Frequency of use is a crucial factor in optimization.

“If you intend to use your YouTube channel for content marketing and to sell products or services, then optimizing is very important,” Taylor said. “YouTube started out with a much shorter format — three or five minutes,

“There are so many things that should be optimized,” she said. “It’s a full-time job to optimize anything. However, if video isn’t your strength or focus, it’s definitely a waste.”

There are alternatives to YouTube, but you have to stick with any options.

“I go through these Instagram phases where I really try to do something there, but I don’t,” Taylor said. “Instagram has taken the place of the old original short blog post: one image and about 250 to 500 words. Yet, I still haven’t gotten into it.”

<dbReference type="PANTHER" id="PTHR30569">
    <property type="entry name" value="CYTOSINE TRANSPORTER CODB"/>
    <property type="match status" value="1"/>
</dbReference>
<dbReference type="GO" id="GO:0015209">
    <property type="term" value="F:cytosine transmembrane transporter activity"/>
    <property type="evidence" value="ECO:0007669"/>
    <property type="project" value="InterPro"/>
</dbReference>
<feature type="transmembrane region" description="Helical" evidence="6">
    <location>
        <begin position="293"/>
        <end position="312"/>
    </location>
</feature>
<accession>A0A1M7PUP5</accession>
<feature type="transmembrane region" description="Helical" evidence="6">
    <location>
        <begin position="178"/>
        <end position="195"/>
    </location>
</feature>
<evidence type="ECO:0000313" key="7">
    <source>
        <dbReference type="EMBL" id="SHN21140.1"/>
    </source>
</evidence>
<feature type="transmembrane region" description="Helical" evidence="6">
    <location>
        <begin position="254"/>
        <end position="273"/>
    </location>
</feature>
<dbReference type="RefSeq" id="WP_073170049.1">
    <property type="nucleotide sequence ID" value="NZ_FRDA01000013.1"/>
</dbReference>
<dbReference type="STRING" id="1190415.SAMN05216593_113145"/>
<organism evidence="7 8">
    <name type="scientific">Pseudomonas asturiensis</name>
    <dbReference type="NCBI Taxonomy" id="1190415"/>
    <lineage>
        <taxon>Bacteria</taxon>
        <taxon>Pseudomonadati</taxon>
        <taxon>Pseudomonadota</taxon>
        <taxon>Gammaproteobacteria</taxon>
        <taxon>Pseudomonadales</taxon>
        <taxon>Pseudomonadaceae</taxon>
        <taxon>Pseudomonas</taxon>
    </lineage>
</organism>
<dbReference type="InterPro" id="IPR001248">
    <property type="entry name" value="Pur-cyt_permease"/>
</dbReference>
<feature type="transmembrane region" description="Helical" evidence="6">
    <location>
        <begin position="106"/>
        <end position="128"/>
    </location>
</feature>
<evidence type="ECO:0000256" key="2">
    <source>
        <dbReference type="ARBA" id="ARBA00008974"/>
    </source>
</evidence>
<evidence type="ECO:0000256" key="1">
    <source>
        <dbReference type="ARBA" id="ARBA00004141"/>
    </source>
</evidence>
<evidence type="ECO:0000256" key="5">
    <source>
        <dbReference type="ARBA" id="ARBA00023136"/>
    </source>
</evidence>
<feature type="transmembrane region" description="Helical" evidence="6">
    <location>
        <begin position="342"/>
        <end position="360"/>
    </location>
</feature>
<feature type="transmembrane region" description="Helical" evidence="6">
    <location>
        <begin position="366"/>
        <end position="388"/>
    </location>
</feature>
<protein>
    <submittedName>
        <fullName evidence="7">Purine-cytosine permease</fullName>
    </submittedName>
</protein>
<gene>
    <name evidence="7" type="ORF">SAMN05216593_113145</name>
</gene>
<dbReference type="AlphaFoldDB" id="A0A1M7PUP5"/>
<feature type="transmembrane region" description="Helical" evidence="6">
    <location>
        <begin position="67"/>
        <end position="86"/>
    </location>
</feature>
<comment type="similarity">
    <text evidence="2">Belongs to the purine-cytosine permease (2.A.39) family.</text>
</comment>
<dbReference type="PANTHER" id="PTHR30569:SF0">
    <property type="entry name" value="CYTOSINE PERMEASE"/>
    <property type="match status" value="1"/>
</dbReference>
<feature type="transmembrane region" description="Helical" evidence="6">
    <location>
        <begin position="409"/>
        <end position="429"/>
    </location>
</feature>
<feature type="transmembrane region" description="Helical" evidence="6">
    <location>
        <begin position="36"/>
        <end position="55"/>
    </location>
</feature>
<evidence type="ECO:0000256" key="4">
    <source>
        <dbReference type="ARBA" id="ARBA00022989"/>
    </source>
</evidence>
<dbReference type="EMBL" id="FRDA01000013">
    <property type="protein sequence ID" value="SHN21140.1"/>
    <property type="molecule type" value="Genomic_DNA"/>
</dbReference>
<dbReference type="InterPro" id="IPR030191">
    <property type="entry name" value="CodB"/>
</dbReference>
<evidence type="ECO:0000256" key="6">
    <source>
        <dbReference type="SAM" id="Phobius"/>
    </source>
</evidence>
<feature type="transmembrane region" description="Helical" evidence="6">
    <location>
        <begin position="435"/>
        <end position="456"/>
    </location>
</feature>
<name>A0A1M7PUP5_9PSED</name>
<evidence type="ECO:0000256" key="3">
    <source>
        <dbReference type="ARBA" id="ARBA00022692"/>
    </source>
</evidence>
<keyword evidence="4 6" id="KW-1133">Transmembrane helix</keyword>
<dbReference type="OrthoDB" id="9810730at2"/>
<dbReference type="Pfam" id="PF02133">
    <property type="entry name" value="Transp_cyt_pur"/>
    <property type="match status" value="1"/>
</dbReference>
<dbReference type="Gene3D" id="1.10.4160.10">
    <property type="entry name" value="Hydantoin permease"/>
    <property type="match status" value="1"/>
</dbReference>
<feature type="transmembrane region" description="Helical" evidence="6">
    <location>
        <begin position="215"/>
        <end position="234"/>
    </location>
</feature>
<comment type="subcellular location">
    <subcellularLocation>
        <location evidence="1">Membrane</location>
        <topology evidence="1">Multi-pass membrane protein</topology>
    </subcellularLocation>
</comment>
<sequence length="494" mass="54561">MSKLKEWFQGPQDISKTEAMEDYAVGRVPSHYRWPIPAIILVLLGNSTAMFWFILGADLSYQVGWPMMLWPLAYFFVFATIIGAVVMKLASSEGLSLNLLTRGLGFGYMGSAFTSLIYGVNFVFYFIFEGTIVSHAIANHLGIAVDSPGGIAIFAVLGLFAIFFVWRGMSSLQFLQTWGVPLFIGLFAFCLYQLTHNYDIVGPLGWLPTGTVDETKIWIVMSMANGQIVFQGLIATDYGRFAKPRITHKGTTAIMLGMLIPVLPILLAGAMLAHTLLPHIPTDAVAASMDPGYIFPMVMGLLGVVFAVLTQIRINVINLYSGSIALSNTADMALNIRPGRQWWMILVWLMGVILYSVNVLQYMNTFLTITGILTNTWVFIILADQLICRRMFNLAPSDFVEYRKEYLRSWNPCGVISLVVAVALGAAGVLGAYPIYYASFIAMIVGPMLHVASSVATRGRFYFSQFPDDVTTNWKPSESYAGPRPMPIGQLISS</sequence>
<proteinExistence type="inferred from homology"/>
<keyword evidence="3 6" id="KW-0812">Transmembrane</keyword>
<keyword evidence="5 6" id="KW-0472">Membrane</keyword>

In support of videos, DIYMarketers has posted, “15 Easy Ways to Generate Leads on YouTube.”

“Video optimization can’t hurt,” Ignjatovic said. “Businesses should optimize everything they can.

“Shorts get a lot of views and attention, but not everything can and should be instant,” she said. “YouTube is after a piece — or way more than just a piece — of TikTok cake with short video formats.”

Aucéane sees a correlation between video optimization and views or traffic.

“An optimized description helps you show up in the suggested video’s sidebar,” she said. “That is a significant source of views for most channels.”

Helping to back that up, Google has found that 70 percent of people have bought a product after seeing it in a YouTube ad.

“Because I optimize video content for my clients, I test it often and update optimization to test the key phrases and keywords,” Ignjatovic said. “People often think that optimization ends with SEO, or search engine optimization — and a very basic one.”